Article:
Examples of Chemical Energy in Everyday LIfe

Updated November 4, 2020
Diagram of battery powering a light bulb as examples of chemical energy
    Battery circuit as example of chemical energy

Chemical energy is a form of potential energy that will only be observed when it is released in a chemical reaction. Chemical energy is the energy of chemical bonds and is also stored in atoms and ions.

Interestingly, when chemical energy is released, the substance from which the energy came is often changed into an entirely new substance. Many everyday items store and release chemical energy. Let's take a look at examples of chemical energy to see just how often we interact with this scientific wonder.

9 Examples of Chemical Energy

Chemical energy is either released (exothermic reaction) or absorbed (endothermic reaction) during a chemical reaction. In an exothermic reaction, heat is released, creating warmth. In an endothermic reaction, the heat is absorbed, creating cooling.

  • Air bags are activated by a chemical reaction inside the bag. A sensor turns on an electrical circuit, and then sodium azide is ignited. The reaction that occurs generates nitrogen gas, which fills the bag at an extremely rapid rate.
  • Ammonia and bleach when mixed create a chemical reaction. Toxic vapors develop into a chemical known as chloramine vapor. This has the potential to form hydrazine which can cause edema, headaches, nausea, and seizures.
  • Baking soda and vinegar produce carbon dioxide gas when mixed. As this gas grows in volume, it puts pressure on whatever container it is in, and will erupt out of an opening in the container, creating a volcano effect. This chemical reaction is safe, making it a great science activity for kids.
  • Batteries have two terminals: the anode and the cathode. They're separated by an electrolyte, a chemical that allows the anode and cathode to transmit a charge. When something's connected to a battery, chemical reactions take place along the electrodes to produce electricity. Of course, you can't see the energy in the battery when the battery is just sitting around; it is when the electricity is produced that the energy is seen.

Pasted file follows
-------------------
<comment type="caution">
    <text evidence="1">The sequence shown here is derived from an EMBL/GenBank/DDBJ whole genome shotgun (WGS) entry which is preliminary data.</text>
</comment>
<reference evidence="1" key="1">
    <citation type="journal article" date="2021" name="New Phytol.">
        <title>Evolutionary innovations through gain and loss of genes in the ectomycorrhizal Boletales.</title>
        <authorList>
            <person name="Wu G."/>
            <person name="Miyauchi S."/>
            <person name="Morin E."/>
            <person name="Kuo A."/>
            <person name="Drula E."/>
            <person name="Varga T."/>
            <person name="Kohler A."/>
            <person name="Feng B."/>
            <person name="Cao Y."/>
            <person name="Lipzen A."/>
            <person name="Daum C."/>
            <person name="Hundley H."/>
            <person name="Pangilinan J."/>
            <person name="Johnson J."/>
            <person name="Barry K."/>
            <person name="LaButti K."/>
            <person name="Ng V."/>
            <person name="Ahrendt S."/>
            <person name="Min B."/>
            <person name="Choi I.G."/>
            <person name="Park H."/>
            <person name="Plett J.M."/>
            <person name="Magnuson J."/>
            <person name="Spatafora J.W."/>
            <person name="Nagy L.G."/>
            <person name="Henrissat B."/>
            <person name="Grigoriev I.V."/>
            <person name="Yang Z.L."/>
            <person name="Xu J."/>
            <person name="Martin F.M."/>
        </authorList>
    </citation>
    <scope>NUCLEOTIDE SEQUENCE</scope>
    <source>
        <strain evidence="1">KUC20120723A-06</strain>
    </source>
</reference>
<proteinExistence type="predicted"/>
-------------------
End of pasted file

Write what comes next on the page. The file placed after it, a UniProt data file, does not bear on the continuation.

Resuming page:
• Explosives: when an explosive goes off, chemical energy that was stored in it is changed and transferred into sound energy, kinetic energy, and thermal energy. Just because chemical energy is being released, it doesn't mean an explosion will occur. But, when a solid material quickly changes into a hot, expanding gas, you may be looking at an explosion. Take TNT, for example. Two units of solid TNT can instantly change into 15 units of hot gas, creating a dark and sooty explosion.
  • Food: chemical energy in food is released when the food is digested and the molecules of food are broken down into smaller pieces. Our bodies digest food by mixing it with acids and enzymes in the stomach. This process turns carbohydrates into glucose. The stomach (and small intestine) then release that glucose into the bloodstream, serving as energy for our bodies.
  • Heating packs (used to warm up cold hands or soothe sore muscles) have chemicals inside them. A lot of them function by "cracking" (or bending) them. This is because they're filled with iron. Once you crack the heating pack, the iron is exposed to the air. As the iron reacts to the oxygen, it transforms into iron oxide, a chemical that can produce heat.
  • Petroleum is a combination of oil and natural gas made of hundreds of molecules containing carbon and hydrogen. When petroleum is a vapor, it's considered natural gas. When petroleum is a liquid, it's considered crude oil. We then extract that energy by burning it and using it to fuel cars, heat homes, and more.
  • Wood, when dry, stores chemical energy. This chemical energy is released as the wood burns, and it is converted into heat, or thermal energy. This also produces light energy. As a result of burning, the wood turns into an entirely new substance - ashes.

Everyday Chemistry

Isn't it interesting to see how many types of chemical energy we interact with every day? The very wood we burn and the airbags we face every time we enter a vehicle are examples of chemical energy. This seems like a nice opportunity for a new hypothesis to form.

Looking for more scientific discovery? What do you know about radiant energy? It's energy that travels via waves or particles. These examples of radiant energy will introduce you to the concept. Let the love of science continue!